RODRIGUEZ, JOSEPH CHARLES (1928 ~ 2005). The following is a biography for Medal of Honor Recipient Joseph Charles Rodriguez. The biography was provided by the Rodriguez family.
"Joseph C. Rodriguez was born and raised in San Bernardino, California. He graduated from San Bernardino Valley College and soon afterwards was drafted into the U.S. Army in the fall of 1950. By the middle of May, 1951, he was a combat infantryman in the Korean War. It was then that he was involved in a decisive battle against the enemy in which he was recommended to receive the nation’s highest military honor. One week after this battle, he was wounded in combat and evacuated to a hospital in Japan for three months. Upon recuperating from his wounds, he requested and was permitted to return to his unit in Korea. He served in Korea until late November, 1951, when he was re-assigned back to the United States for further duties. In 1952, President Harry S. Truman formally presented the Congressional Medal of Honor to Joseph Rodriguez.
Joseph Rodriguez served in the U.S. Army Infantry in every enlisted rank below the grade of master sergeant. In June, 1952, he was commissioned a Second Lieutenant in the Corps of Engineers. Subsequently, he was assigned to various engineer organizations in the United States and the Far East, to include two tours in Korea and one in Vietnam. He was also stationed in several countries in Latin America, including Bolivia, Puerto Rico, Argentina, and twice in the Panama Canal Zone. He traveled extensively throughout much of Latin America, serving in challenging military multi-national and diplomatic assignments. He served more than 12 years overseas.
His last military assignment prior to retiring at Fort Bliss, Texas, was served as the Facilities Engineer of the largest military installation in the country. He retired as a Colonel with 30 years experience in the Army. During his military career, he attended several military schools and regularly took university courses, pursuing professional development at every opportunity.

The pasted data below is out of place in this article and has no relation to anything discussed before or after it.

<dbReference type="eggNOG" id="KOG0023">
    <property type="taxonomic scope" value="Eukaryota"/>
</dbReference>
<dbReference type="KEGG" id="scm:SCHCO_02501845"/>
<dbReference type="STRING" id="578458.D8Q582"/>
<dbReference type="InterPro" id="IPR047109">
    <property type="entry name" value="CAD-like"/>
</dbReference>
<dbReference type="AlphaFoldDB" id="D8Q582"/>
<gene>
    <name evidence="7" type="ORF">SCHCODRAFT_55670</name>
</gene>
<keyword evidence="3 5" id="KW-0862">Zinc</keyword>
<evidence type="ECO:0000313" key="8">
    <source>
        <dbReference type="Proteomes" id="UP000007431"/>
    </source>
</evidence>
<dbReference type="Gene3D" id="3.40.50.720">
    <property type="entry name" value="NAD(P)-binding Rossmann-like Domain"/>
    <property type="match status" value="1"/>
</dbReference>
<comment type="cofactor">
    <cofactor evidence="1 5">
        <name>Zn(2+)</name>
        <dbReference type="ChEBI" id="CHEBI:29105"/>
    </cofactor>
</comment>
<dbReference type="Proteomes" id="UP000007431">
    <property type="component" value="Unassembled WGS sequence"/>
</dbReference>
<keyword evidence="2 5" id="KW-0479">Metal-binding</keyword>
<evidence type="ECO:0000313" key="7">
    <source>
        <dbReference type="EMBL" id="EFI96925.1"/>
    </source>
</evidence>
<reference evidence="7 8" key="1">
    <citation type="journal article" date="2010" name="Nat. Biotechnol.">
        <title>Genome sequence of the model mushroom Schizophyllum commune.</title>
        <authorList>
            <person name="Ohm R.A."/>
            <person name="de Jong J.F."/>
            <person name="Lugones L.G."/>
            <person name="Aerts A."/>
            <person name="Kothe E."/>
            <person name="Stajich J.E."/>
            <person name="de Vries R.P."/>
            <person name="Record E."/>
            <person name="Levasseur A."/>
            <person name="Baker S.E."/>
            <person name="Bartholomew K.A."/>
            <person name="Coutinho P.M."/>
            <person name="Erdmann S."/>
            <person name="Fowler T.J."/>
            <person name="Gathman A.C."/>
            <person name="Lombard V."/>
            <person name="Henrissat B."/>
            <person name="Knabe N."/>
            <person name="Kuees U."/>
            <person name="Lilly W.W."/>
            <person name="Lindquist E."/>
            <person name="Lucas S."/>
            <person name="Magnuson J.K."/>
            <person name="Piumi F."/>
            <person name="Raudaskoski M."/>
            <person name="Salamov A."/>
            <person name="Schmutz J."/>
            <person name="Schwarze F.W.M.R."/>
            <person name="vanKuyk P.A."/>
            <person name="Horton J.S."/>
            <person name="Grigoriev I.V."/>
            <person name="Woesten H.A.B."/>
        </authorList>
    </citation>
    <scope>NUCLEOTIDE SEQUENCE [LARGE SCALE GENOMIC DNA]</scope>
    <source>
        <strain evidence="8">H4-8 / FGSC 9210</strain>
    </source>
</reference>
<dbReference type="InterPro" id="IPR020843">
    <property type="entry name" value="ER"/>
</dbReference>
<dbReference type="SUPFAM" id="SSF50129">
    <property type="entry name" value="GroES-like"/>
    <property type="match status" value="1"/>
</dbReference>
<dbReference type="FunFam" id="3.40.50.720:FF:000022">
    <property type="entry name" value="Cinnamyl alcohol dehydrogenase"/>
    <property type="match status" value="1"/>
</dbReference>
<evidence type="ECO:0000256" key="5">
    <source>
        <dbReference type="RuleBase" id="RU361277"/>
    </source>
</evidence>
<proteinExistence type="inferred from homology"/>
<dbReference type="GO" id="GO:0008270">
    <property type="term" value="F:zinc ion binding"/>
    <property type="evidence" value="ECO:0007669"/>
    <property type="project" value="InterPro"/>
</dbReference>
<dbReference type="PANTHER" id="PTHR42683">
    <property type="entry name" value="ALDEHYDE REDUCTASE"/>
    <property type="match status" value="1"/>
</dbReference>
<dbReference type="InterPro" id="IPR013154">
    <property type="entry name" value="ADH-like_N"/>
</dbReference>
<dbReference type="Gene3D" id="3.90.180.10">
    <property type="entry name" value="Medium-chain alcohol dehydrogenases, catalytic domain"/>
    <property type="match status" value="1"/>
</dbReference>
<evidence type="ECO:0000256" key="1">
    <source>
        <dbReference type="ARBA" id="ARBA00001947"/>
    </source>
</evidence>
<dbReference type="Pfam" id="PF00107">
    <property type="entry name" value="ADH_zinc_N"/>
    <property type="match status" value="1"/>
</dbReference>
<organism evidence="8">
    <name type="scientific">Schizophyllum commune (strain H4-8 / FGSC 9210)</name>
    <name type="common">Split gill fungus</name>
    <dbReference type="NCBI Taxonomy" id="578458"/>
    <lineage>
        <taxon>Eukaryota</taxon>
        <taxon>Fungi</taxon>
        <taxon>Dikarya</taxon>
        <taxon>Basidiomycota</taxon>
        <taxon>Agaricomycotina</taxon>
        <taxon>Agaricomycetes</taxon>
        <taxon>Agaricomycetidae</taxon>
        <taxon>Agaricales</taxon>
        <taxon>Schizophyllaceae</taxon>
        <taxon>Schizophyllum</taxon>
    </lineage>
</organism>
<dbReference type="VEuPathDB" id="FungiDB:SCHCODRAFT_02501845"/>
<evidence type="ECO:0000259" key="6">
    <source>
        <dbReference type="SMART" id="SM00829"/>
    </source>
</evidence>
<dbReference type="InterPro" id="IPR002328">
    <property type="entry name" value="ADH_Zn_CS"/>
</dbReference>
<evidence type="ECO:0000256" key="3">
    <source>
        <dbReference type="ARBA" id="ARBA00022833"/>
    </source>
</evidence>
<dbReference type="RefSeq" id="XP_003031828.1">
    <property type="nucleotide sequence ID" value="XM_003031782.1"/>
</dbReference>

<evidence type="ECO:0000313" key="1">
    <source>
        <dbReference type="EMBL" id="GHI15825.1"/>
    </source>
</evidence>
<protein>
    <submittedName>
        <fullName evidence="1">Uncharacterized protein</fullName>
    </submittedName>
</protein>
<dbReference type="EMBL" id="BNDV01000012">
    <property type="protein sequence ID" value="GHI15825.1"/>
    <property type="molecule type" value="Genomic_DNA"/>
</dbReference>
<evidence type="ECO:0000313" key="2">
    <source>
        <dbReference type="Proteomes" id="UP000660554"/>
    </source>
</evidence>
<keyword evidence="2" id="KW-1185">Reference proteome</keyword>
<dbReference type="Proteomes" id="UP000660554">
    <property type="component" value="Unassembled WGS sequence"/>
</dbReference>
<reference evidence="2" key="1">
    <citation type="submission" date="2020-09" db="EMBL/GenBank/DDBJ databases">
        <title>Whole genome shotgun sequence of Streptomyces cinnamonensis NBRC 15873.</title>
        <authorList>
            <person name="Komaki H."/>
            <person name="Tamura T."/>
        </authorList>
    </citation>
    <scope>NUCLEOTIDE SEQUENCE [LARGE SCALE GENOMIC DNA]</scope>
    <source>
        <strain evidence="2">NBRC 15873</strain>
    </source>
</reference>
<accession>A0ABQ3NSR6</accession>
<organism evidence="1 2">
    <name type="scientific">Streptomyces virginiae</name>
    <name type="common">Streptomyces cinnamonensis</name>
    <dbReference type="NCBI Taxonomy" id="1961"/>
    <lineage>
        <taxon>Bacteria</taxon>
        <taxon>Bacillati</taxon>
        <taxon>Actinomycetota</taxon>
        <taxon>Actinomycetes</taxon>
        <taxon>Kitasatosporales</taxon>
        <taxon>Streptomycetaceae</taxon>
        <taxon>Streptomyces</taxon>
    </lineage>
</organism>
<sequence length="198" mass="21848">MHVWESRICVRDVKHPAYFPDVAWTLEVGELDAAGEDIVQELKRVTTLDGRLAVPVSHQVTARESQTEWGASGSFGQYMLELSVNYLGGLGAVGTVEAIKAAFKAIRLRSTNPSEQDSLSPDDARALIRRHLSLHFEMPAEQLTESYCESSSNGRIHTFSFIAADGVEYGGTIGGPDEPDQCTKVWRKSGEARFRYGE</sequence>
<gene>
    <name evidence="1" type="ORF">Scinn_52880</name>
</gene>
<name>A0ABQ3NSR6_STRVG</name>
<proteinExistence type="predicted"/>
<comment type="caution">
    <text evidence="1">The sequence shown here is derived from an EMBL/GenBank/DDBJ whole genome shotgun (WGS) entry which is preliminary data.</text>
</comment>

Joseph Rodriguez was also a highly decorated veteran of the U.S. Army. His decorations include: The Congressional Medal of Honor, Legion of Merit with two oak leaf clusters, Meritorious Service Medal, Bronze Star, Air Medal, Army Commendation Medal with one oak leaf cluster, Purple Heart; Good Conduct Medal, the Distinguished Service Medal with gold star from Korea, as well as various other service medals from Korea, Vietnam and the United States. Additionally, he was awarded the Combat Infantryman’s Badge and proudly wore Parachutists 'Airborne' wings.
After retiring from the Army, Colonel Rodriguez accepted civilian employment at the University of Texas, El Paso, as Director of the Physical Plant. He was responsible for construction management and maintenance of all facilities on campus, plus supervision over a large team of facility technicians and support personnel. After ten years with the University, he retired a second time.
Although twice retired, he remained very active as a community volunteer, hole-in-one golfer, and public speaker from his home in El Paso, Texas. He was regularly invited to speak to young people in schools, to soldiers on military installations, and at ceremonies honoring veterans throughout the country.
Colonel Rodriguez married Rose Aranda of Colton, California on November 22, 1952. They raised three children, now grown. He and Rose had eleven grandchildren.
Colonel Joseph C. Rodriguez died suddenly due to health complications on November 1, 2005, at the age of 76. His memory is honored in his hometown of San Bernardino, California, where in September 2008 a combined elementary and middle public school was named after him: the Colonel Joseph C. Rodriguez Preparatory Academy. An inscription on a paver contributed by his family at the McAllen, Texas, Veterans War Memorial summarized the affection for and inspiration of Colonel Rodriguez:
A patriotic and loved American Soldier, husband, and father:
'Stay in school; study; graduate: SIGUE ADELANTE!'
Although he is greatly missed by his family, friends and all who knew him, Colonel Rodriguez’ legacy as an honorable man, a Korean War veteran and a recipient of the Congressional Medal of Honor will long survive him to inspire future generations."
Further information is available through the Texas State Cemetery research department.